Sharalyn Orbaugh of the University of British Columbia, will present “What’s Queer about Postwar Manga?” from 3-4 p.m. on Tuesday, Oct. 24 in Science Lecture 140.
The talk is free and open to the public.
The usual narrative about queerness in postwar manga locates its origins in a shôjo story drawn by (male manga artist) Tezuka Osamu: Ribon no kishi (Princess Knight, serialized 1953-56). Whether manga historians celebrate the dual-gendered protagonist or criticize Tezuka’s heterocentrism, they tend to oversimplify and obscure some of the crucial elements that make this manga queer. This presentation will begin with a re-examination and repositioning of several of the most frequently cited examples of queer postwar manga, but will concentrate on the very large number of narratives from the past 15 years that show how manga artists are queering normative ideas of sex, gender and sexuality in increasingly sophisticated ways, both visually and textually.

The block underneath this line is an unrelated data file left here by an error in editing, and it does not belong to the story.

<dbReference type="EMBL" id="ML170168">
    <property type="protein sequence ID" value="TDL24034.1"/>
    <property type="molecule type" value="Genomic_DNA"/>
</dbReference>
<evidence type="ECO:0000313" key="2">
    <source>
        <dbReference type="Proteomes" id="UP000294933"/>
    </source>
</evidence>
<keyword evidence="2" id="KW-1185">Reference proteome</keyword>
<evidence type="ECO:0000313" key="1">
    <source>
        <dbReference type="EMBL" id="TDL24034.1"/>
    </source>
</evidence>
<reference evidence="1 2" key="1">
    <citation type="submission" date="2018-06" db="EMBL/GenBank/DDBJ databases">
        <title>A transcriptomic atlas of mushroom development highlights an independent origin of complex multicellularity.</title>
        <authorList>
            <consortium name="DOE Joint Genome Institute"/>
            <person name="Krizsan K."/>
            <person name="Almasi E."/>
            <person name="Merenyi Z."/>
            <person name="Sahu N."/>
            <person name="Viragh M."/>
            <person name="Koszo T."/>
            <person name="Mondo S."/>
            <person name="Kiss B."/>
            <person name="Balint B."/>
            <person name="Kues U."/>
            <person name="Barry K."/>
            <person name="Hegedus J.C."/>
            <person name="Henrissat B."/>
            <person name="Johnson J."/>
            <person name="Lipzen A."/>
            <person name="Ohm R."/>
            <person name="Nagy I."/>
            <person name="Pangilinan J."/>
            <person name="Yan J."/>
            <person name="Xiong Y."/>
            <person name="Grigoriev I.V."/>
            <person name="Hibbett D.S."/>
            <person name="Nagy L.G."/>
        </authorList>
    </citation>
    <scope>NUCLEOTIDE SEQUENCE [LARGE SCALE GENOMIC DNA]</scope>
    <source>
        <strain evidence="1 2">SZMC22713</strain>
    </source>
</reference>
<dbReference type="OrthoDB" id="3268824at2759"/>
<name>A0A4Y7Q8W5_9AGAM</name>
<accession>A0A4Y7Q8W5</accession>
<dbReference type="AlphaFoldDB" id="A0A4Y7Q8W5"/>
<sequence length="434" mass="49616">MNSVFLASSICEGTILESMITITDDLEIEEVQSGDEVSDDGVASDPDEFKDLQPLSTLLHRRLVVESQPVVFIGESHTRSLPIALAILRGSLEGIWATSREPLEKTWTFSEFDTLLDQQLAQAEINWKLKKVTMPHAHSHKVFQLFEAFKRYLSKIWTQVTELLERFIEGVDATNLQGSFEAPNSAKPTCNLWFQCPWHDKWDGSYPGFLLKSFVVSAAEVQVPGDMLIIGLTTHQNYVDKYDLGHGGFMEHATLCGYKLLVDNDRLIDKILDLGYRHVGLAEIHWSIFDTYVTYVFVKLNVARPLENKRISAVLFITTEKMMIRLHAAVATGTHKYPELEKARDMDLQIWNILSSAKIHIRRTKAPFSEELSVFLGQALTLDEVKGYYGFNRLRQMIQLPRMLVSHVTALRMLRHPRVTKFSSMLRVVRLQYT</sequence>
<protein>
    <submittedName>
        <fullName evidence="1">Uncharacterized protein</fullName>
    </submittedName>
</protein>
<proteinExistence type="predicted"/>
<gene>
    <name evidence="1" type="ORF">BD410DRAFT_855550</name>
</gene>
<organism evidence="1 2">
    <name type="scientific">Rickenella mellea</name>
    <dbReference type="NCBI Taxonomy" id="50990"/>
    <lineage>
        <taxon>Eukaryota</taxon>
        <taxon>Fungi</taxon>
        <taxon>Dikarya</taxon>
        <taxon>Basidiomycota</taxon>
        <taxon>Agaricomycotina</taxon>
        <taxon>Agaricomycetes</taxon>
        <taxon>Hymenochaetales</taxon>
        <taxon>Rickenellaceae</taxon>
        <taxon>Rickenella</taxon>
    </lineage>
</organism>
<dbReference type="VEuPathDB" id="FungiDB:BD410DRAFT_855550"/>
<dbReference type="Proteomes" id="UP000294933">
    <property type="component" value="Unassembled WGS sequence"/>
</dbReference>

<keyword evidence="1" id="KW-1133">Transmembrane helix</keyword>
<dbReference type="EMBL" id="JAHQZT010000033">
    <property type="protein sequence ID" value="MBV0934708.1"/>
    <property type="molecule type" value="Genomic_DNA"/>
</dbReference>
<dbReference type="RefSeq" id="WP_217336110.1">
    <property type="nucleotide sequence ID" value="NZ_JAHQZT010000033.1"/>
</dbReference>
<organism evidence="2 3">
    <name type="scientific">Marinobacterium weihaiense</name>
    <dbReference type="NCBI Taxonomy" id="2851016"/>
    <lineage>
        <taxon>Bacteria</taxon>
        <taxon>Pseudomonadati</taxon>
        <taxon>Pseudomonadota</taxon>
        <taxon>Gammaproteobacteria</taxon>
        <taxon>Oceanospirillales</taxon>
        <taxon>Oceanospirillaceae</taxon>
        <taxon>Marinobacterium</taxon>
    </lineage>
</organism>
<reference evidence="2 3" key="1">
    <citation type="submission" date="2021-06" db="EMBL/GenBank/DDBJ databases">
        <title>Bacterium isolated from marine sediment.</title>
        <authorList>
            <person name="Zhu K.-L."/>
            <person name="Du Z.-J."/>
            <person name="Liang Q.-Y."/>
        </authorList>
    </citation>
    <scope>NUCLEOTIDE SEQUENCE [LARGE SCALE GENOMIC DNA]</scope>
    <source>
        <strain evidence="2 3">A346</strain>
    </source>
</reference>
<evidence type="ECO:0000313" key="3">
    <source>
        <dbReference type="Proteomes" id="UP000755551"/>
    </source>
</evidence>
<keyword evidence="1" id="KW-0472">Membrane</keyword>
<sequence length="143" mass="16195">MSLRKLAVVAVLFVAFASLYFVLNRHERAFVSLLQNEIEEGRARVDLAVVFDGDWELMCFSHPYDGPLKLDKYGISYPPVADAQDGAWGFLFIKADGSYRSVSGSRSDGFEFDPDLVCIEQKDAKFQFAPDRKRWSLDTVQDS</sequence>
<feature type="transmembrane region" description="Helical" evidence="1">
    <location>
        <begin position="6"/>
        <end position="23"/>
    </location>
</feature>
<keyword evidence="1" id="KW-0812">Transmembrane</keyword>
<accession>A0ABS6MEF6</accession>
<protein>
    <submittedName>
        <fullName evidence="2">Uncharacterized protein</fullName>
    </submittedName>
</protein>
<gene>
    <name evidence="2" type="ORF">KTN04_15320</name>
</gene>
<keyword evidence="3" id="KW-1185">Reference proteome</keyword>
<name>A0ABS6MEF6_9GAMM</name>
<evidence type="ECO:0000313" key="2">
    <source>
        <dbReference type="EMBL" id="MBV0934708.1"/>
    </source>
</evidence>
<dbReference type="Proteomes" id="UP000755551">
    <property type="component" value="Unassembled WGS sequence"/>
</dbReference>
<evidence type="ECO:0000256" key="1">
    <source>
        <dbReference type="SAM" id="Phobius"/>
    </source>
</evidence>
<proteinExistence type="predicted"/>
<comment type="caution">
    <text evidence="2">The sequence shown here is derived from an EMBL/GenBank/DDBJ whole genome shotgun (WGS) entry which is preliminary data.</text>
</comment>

Sharalyn Orbaugh is professor of modern Japanese literature and popular culture at the University of British Columbia. Her research interests include manga, anime, science fiction, and propaganda.